It might seem counterintuitive to use liquid to treat suede, especially after listing “never try to clean suede while it’s wet” as rule numero uno. However, due to its acidic composition, white vinegar is actually really effective at lifting stains and is highly unlikely to leave any marks behind. If brushing hasn’t worked, dampen your cloth with a very small amount of white vinegar. Seriously, start with less than you think you need. You can always add more. Rub the vinegar into the stain by gently going back and forth, before leaving it to dry completely. Repeat steps one and two before trying more vinegar. Yes, this process is time consuming, but it’s also worth it if you want to restore your favorite booties back to their former glory. Repeat as necessary until the stain is gone.
Step 4: When In Doubt, Go To The Professionals
If you’ve tried and tried and tried some more, but you just can’t seem to brush that scuff out, it’s probably time to bring your boots to a shoemaker or suede specialist. They have the skills, tools, products and, let’s be honest, patience that the rest of us simply can’t match. The pros should be able to restore your shoes better than any at-home method.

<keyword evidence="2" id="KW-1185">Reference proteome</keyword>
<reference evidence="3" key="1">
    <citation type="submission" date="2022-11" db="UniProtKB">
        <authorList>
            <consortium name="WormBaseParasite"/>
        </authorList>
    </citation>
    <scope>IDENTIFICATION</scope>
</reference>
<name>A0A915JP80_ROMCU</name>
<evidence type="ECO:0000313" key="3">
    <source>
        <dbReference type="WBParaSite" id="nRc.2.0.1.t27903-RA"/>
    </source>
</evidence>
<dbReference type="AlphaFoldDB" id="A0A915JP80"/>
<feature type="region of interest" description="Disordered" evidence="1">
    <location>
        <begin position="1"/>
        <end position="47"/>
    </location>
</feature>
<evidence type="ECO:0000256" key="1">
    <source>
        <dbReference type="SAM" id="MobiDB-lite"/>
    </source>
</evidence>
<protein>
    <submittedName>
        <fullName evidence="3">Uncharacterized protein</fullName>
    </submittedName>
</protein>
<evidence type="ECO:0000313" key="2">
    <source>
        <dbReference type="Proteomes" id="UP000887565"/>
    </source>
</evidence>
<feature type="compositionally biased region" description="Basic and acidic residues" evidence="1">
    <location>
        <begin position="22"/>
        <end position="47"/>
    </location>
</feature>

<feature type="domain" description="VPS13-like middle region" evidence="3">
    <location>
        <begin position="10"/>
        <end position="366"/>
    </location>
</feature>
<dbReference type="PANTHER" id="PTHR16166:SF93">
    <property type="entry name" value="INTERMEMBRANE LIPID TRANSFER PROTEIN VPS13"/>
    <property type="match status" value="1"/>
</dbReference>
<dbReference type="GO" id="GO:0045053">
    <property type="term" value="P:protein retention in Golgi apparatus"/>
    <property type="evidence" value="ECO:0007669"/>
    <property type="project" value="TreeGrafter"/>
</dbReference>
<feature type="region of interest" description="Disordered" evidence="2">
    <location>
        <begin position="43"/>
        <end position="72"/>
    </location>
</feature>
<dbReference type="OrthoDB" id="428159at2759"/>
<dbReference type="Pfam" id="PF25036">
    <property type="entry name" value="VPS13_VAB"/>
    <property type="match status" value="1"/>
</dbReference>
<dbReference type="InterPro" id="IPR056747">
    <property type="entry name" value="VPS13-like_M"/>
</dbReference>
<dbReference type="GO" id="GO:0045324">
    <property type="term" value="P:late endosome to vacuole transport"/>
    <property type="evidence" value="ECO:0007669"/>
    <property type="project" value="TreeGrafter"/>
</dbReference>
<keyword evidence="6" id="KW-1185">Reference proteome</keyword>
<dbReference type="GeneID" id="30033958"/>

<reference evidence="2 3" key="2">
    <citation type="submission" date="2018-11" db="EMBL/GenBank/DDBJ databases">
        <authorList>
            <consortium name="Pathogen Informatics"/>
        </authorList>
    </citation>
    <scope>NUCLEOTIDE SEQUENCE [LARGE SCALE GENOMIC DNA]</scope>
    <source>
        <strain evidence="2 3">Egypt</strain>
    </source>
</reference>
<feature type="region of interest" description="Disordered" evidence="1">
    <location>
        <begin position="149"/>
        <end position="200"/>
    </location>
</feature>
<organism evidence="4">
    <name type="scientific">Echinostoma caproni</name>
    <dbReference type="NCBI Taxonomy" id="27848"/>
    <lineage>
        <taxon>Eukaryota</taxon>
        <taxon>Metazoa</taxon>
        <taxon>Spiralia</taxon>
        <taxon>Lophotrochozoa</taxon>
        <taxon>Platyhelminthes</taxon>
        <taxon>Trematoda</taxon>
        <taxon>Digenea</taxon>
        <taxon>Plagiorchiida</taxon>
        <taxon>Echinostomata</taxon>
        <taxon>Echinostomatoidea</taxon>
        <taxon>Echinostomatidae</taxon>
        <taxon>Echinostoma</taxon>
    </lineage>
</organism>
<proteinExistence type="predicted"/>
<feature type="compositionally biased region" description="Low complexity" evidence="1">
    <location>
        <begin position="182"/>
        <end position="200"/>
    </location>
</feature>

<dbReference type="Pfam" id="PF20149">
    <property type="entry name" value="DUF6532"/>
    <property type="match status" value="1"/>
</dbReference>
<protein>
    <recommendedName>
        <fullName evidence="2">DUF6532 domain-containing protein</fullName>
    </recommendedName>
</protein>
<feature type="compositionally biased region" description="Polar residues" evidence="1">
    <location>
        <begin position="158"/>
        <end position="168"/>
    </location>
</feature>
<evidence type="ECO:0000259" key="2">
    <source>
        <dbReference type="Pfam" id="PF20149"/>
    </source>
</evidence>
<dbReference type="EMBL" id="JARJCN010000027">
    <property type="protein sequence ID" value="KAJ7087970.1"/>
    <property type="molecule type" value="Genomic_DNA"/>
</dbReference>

How To Protect Your Suede Boots From Future Stains
Now that you’ve done all the work to make your shoes look as good as new, you’ll probably want to do everything you can to keep them looking as such. Apply a waterproofing spray or suede protector, like Bickmore Gard-More Water & Stain Repellent ($13) or Kiwi Suede Protector ($9), either as soon as you purchase a new pair of shoes or once they’ve been thoroughly cleaned and dried. These products work wonders and can protect your gorgeous footwear from needing another deep clean (although they might benefit from an annual brushing before storage). Also, be sure to read the directions and labels carefully, as you may need to reapply protector every six to 12 months, depending on the formula.